Conversations with Educators: Tim Salmon

Blog / Conversations with Educators: Tim Salmon

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This post is part of a new series at MobLab called Conversations with Educators. The first person I thought to interview was the man who introduced me to games and decisions at FSU: Tim Salmon (he is now at SMU). He is a prolific scholar, serves as Co-Editor of Economic Inquiry and associate editor of several other academic journals. He is on the Editorial Board at Experimental Economics. His honors and awards are numerous. Among his many great qualities he is (clearly) altruistic because he agreed to answer some of my pesky questions.Q: In what class(es) do you use MobLab?A: I use Moblab when I teach undergraduate Game Theory and when I teach Managerial Economics for our Master's program. Q: What attracted you about MobLab that you decided to use our technology in your class?A:It was the ease of doing experiments/demonstrations in the classroom. Using other technology I would have to take classes to computer labs to run them through experiments or do ones that I could run using pen and paper. That meant I didn't end up doing many for my classes. Moblab made it much easier to conduct a greater variety of exercises in class. Q: What have the student reactions been?A: Student reaction is always positive. It gets students invested in and thinking about concepts in ways they didn't before. Seeing a lecture about supply and demand theory often leads to students seeing the concepts as abstractions that couldn't possibly have anything to do with real decisions. Going through an oral double auction reveals the power of that simple theory to predict what the students themselves just did. When teaching basic matrix games, students often have a hard time seeing how to read the matrices and think about what a best response is. Well, they do until they are actually playing the game with someone else. Then it becomes intuitive and clear what is going on. There is no faster way to have a college student learn something than have them play a game where the concept is important to the game. Q: Do you have a favorite MobLab game to play with students?A: My favorite use of Moblab is taking students through first price, second price and ascending auctions. This is a topic I lecture on regularly and I found that just explaining the theory to students always failed to have much of an impact. It was also very difficult for students to really understand why it is optimal to bid true value in a second price auction or in general to realize that the way you bid should depend on the rules of the auction. They thought that auctions are auctions and you always bid the same way. Again, when you have them actually bid in auctions this changes. They figure out the optimal bidding strategy in ascending and second price auctions very quickly and then also better appreciate why bidding in first price auctions is different as well as much more difficult. I think it helps to make students much more sophisticated in how they participate in other online auctions and to realize the importance of institutional rules. With Moblab, I can get the students to appreciate the issues at a much deeper level than I could with straight lecturing.  Q: What is the best/worst and easiest/hardest part about teaching with games in class?A: Best part is clearly the increased connection to and understanding of the material the students form. I'm not really sure there is a worst part. I suppose for many instructors it might be trying to figure out how to adjust their lectures to include these types of demonstrations into their plans. I think the default expectation is that you have to give up something to do these types of exercises by perhaps diminishing the breadth of a course. I find that if anything it generally speeds up learning for the students and allows you to cover additional as well as more advanced material due to the depth and speed with which the classroom exercises enhance understanding. Q: What advice would you give a new instructor who wants to use games in their class?A: Give it a try. You will be surprised how much your students like it. Not only will you find them more participatory in the classes you use Moblab but it will make them more willing to ask questions and participate in discussions in your other lectures as well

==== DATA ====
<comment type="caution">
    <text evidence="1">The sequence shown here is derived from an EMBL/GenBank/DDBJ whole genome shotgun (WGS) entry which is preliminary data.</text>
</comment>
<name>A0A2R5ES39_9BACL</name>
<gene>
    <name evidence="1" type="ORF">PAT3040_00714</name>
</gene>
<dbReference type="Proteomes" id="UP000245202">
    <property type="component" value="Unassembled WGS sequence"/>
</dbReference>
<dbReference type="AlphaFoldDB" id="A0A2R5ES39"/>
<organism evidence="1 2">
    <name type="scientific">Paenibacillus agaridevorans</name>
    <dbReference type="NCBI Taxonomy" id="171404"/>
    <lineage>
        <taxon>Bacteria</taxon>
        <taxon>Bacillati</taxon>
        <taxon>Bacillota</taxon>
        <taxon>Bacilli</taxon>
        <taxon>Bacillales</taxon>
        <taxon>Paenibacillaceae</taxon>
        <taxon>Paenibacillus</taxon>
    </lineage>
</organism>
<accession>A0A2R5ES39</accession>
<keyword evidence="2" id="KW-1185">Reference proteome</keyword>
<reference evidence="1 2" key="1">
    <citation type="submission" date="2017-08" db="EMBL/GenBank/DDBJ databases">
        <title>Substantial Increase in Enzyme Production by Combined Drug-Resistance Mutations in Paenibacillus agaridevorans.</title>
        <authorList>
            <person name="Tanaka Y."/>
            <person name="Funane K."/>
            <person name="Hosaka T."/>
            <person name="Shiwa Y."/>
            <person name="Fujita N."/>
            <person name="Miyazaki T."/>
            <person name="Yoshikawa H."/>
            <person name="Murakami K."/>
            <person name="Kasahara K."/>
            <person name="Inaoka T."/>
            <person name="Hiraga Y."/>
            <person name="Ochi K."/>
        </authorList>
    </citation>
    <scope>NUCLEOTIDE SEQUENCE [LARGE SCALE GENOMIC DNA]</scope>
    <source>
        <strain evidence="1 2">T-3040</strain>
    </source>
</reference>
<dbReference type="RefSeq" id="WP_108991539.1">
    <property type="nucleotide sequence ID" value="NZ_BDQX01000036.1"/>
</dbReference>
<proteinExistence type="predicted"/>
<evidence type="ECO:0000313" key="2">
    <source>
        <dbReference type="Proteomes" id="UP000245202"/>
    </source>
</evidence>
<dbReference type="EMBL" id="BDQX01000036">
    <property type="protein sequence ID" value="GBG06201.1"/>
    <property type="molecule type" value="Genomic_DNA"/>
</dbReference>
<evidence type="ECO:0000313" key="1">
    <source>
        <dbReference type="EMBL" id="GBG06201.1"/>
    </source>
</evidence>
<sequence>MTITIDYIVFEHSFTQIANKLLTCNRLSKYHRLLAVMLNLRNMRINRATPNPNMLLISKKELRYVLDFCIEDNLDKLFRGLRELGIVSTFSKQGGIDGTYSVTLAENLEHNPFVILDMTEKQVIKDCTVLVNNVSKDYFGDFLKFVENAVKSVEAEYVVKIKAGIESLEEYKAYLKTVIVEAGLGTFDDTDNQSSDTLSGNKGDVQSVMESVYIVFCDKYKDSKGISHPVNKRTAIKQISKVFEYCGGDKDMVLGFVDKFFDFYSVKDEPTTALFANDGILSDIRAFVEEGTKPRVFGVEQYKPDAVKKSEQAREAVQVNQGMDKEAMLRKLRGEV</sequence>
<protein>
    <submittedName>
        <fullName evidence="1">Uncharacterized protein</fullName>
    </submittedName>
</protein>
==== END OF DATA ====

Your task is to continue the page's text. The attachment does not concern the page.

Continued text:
Published 19 Sep 2016